Acupuncture originates from China and has been practiced there for countless years. Although there are records of acupuncture being utilised hundreds of years ago in Europe, it was throughout the second half of the twentieth century it began to spread out rapidly into Western cultures.
Dry Needling involves the insertion of extremely thin needles into the patient’s skin at particular points on the body – the needles are inserted to different depths. It is not specifically known how dry needling works clinically. However, is is understood that it does have some healing advantages, consisting of discomfort relief and alleviation from nausea caused by treatments such as chemotherapy.
According to WHO (World Health Organisation) treatments such as acupuncture and dry needling are effective for treating 28 conditions including low pain in the back, fibromyalgia, migraines, post-operative dental discomfort, high blood pressure and osteoarthritis, in addition to chemotherapy-induced nausea and vomiting. Various other studies have revealed that they may assist women with uncomfortable periods. Proof indicates it might have a reliable restorative value for numerous other conditions.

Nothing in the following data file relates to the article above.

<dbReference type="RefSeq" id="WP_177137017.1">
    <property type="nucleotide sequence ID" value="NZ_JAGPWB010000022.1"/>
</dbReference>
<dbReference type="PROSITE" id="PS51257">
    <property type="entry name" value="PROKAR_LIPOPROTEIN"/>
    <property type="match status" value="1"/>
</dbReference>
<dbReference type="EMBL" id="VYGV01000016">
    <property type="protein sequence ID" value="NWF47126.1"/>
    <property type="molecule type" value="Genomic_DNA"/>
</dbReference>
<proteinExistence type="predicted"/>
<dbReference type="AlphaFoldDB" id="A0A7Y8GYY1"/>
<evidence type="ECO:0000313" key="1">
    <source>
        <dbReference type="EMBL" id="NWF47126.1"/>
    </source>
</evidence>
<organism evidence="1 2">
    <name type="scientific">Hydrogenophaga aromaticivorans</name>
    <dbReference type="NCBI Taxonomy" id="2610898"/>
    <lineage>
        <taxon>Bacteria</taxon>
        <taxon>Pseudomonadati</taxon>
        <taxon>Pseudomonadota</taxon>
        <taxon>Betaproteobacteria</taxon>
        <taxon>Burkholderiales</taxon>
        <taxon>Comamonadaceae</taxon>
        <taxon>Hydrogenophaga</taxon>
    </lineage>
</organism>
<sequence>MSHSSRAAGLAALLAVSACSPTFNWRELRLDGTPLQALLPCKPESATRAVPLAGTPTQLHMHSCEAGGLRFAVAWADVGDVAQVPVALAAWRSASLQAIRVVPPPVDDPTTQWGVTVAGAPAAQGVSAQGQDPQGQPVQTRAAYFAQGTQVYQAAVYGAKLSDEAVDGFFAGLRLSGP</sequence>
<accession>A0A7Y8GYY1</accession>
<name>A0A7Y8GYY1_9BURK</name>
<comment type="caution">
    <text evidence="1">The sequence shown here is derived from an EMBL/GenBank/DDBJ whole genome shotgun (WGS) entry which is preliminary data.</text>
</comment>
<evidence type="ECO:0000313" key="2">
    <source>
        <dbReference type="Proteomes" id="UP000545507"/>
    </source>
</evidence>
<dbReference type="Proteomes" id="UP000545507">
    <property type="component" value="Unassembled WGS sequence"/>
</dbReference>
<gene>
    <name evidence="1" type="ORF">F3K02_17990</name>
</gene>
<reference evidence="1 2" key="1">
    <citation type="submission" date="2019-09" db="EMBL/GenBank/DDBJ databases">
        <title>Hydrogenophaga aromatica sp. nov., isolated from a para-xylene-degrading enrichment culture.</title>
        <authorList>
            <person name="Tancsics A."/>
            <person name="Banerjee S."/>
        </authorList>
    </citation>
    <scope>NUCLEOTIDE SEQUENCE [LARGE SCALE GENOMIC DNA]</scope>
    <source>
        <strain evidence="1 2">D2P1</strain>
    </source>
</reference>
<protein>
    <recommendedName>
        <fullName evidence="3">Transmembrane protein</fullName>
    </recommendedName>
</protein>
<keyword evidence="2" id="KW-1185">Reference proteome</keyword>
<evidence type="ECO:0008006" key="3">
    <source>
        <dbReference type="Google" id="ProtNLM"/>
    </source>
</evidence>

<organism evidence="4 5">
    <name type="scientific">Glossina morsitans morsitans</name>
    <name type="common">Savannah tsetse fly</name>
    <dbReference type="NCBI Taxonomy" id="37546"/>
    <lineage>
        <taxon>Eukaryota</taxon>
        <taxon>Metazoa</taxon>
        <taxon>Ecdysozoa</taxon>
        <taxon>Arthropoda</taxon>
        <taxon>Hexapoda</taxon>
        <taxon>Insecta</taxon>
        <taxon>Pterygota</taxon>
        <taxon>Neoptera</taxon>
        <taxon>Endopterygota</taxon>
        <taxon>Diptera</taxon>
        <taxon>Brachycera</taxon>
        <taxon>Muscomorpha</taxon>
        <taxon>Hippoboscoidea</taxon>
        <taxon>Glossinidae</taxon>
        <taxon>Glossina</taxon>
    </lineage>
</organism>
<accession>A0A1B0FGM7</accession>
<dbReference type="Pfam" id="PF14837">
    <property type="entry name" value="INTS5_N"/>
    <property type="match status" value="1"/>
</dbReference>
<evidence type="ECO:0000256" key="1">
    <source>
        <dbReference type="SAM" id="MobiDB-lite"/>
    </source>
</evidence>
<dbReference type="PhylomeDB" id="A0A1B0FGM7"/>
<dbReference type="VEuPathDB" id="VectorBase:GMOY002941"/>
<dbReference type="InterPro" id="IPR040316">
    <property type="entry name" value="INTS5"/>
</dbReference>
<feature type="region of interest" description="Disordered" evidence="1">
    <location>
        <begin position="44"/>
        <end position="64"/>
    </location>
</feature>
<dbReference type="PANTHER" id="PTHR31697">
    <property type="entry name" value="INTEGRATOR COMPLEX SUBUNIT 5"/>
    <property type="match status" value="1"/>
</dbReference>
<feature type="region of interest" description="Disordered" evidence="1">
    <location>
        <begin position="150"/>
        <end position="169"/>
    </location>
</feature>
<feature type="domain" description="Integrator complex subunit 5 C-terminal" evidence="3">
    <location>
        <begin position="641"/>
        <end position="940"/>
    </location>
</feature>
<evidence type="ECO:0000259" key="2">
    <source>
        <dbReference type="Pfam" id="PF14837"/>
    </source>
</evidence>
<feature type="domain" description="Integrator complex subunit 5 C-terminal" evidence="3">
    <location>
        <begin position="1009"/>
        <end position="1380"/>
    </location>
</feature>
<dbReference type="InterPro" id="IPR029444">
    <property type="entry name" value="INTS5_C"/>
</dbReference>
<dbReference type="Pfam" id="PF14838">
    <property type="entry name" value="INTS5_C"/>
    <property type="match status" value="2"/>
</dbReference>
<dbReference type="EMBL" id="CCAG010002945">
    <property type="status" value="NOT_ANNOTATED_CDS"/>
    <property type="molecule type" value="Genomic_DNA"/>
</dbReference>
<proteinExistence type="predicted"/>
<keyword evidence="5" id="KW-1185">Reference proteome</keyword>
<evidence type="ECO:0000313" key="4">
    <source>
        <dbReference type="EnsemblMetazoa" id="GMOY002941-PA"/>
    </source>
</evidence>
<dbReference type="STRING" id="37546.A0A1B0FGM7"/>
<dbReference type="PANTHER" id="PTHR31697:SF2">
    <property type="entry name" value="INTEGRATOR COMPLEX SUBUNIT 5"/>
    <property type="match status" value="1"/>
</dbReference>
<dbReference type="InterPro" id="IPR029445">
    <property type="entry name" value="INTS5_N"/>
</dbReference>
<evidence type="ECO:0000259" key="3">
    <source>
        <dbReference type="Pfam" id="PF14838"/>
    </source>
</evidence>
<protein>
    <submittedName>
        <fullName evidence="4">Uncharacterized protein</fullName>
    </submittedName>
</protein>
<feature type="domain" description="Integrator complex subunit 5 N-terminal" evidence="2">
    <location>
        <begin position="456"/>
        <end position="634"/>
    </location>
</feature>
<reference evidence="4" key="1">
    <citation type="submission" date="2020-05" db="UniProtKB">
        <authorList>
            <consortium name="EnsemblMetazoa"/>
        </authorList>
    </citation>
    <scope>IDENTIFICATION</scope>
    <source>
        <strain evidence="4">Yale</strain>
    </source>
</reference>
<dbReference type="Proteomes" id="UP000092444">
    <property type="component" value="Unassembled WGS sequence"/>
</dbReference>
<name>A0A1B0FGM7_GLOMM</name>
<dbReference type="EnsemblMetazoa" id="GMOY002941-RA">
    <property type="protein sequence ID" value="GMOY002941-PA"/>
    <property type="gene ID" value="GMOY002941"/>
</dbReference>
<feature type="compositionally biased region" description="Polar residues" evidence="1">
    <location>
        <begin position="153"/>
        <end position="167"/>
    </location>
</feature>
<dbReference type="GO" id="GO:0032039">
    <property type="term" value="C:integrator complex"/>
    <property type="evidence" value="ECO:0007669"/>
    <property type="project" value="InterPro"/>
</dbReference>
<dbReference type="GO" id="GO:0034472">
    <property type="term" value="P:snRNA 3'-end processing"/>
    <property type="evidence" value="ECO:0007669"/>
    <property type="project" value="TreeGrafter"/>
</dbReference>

What are the advantages of Dry Needling?
- When performed correctly it is safe
- There are very few adverse effects
- It is an extremely efficient combination therapy
- It works in controlling some sorts of discomfort
- It could be considered for patients who do not respond well to discomfort medicines
- It is an useful alternative for clients who do not want to take discomfort medicines